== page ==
Privacy fears at an all-time high, former Ontario privacy commissioner says

Ann Cavoukian, Ontario's former information and privacy commissioner, says governments must step up to protect people's data and privacy -- and now is the time.

Federal privacy commissioner needs order-making powers, Ann Cavoukian says

Ann Cavoukian, Ontario's former information and privacy commissioner, says governments must step up to protect people's data and privacy -- and now is the time. (Joe Fiorino/CBC)

Ontario's former privacy commissioner says concerns about digital privacy are at an all time high, and federal privacy commissioners need more power to protect people.

Ann Cavoukian, who is now leading the Privacy by Design Centre of Excellence at Ryerson University says governments and technology companies have a lot to do to protect people.

"People are getting fed up with it," she says. "You cannot have freedom without privacy, privacy forms the foundation of our freedom."

Cavoukian says she no longer has to explain why people should care about their privacy, and instead, people are asking what they can do to better protect themselves.

She says people are starting to understand that when you give up your personal information, companies and governments can have custody over your information and do whatever they want with it, including selling it to third parties without your consent or using it to track your activities.

Privacy measures need to be better "baked" into emerging technology as well, Cavoukian said.

She said when you integrate privacy measures early into technology, you minimize the likelihood of data breaches and privacy infractions, but current laws lag behind technological advancements.

"Do privacy proactively, bake it into the code, bake it into your data architecture, so it is seamlessly integrated with your operations and your technology," Cavoukian said. "That way you don't have to worry about it being forgotten — that's why you have to talk to tech people."

Government action is needed: Cavoukian

Cavoukian says since people are more aware of their privacy needs, it's up to governments to do more to protect them.

On the provincial level, the privacy commissioner has order-making power, meaning if anyone was in breach of the Privacy Act, the commissioner can order them to take certain actions.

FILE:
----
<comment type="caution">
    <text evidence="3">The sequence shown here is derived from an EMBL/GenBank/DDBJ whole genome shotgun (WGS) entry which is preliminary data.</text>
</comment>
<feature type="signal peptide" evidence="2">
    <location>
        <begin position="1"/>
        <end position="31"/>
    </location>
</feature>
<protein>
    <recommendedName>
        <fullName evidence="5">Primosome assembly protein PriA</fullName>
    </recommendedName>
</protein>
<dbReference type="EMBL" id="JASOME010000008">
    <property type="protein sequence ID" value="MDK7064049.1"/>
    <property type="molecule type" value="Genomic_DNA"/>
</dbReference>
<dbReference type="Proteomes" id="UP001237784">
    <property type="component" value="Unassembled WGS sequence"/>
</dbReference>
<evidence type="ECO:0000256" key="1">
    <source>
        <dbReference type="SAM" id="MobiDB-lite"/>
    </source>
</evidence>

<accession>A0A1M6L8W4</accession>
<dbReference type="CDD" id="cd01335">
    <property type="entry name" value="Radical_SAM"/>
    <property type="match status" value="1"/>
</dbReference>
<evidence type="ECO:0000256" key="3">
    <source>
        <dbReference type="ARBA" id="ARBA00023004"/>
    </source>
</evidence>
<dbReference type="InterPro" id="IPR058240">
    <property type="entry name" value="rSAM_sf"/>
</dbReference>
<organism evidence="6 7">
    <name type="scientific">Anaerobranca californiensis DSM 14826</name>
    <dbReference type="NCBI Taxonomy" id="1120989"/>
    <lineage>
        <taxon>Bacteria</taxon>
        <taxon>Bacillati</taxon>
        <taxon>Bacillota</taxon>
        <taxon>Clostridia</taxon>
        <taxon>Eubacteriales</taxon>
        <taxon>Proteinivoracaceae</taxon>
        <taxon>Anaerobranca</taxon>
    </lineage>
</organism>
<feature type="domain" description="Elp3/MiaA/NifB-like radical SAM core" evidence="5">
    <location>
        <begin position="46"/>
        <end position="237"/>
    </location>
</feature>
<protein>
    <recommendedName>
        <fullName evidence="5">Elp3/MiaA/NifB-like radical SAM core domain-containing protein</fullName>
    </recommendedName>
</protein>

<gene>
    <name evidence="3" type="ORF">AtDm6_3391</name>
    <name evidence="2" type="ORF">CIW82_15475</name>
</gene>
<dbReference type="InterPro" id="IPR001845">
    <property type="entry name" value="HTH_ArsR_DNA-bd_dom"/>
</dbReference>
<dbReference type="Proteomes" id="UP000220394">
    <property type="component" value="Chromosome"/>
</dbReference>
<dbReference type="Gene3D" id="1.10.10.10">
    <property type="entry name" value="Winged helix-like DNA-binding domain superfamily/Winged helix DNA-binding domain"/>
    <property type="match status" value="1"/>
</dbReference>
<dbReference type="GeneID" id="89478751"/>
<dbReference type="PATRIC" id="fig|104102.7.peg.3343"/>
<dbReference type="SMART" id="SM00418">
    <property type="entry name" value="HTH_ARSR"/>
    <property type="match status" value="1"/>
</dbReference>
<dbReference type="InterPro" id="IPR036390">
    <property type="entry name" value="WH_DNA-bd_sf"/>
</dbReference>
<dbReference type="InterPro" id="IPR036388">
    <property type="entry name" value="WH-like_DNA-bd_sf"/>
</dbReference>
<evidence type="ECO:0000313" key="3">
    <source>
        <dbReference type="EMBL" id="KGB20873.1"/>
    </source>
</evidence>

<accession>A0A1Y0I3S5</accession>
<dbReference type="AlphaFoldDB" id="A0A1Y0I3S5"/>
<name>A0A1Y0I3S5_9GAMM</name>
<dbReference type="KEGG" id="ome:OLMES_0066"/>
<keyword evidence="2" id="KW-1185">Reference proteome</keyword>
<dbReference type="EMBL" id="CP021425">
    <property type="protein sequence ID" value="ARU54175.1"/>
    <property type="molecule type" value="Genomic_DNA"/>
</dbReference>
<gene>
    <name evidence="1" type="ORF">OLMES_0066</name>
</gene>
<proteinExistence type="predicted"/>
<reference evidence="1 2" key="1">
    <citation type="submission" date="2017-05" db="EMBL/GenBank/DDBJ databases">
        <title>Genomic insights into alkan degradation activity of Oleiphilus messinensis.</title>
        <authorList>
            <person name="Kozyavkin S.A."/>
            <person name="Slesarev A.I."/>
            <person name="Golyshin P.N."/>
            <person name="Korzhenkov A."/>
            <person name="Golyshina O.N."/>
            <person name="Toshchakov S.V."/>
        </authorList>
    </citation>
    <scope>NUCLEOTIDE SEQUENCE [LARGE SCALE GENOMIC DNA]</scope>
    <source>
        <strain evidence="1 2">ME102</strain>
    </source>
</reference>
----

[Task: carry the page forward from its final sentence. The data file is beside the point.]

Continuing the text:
She said it was beneficial to have that kind of power when she was commissioner.

"I barely used it because they knew I had this power, so I wanted to reach an informal resolution with them, which would get their buy in," she says. "If they didn't participate with me, I always had recourse. I could turn to order them to do something."

The federal privacy commissioner does not have that power, says Cavoukian. 

She said without that power, the federal government can just ignore the recommendations made by the federal commissioner.

"This power shows organization that you have some piece to enforce the laws you oversee," says Cavoukian.

Cavoukian says for both levels of government, the one thing they can do more of is audits, which she says would put government and companies on alert in their practices in relation to privacy.

It would also give them an opportunity to "look under the hoods" and check out their privacy practices. 

"If the federal commissioner had more power, he could go and inspect what companies are doing, rather than wait for complaints to arrive which would lead him to investigate," she said.

Acts need to be modernized, privacy office says

The federal Office of the Privacy Commissioner agrees. 

In a statement to CBC, spokesperson Corey Larocque says the Privacy Act and the Personal Information Protection and Electronic Documents Act (PIPEDA) need to be modernized and has called for that measure. 

"Given the interests at stake for individual Canadians, the Commissioner's view is that the starting point for modernizing Canada's privacy framework is to give it a rights-based foundation," he said in an emailed statement.

"The Commissioner has noted that privacy is more than a set of technical or procedural rules, settings, controls and administrative safeguards. Instead, it is a fundamental right and a necessary precondition for the exercise of other fundamental rights, including freedom, equality and, as we saw in the Facebook-Cambridge Analytica scandal, democracy."

He says the office's interpretation of the law should be binding to ensure enforcement. 

"The Commissioner should be empowered to make orders and impose fines for non-compliance with the law," the statement read.

It went on to say, "organizations that do not act responsibly would be held accountable. It is not enough for an organization to say it is accountable. It must be able to show it is accountable."

Larocque says the federal government has recently announced it plans to review the Privacy Act and PIPEDA, which the office hopes will bring reform. 

Cavoukian is set to talk about how the tech industry can do its part to protect privacy at the True North tech conference in Kitchener on Wednesday. 


To encourage thoughtful and respectful conversations, first and last names will appear with each submission to CBC/Radio-Canada's online communities (except in children and youth-oriented communities). Pseudonyms will no longer be permitted.

By submitting a comment, you accept that CBC has the right to reproduce and publish that comment in whole or in part, in any manner CBC chooses. Please note that CBC does not endorse the opinions expressed in comments. Comments on this story are moderated according to our Submission Guidelines. Comments are welcome while open. We reserve the right to close comments at any time.

Become a CBC Member

Join the conversation  Create account

Already have an account?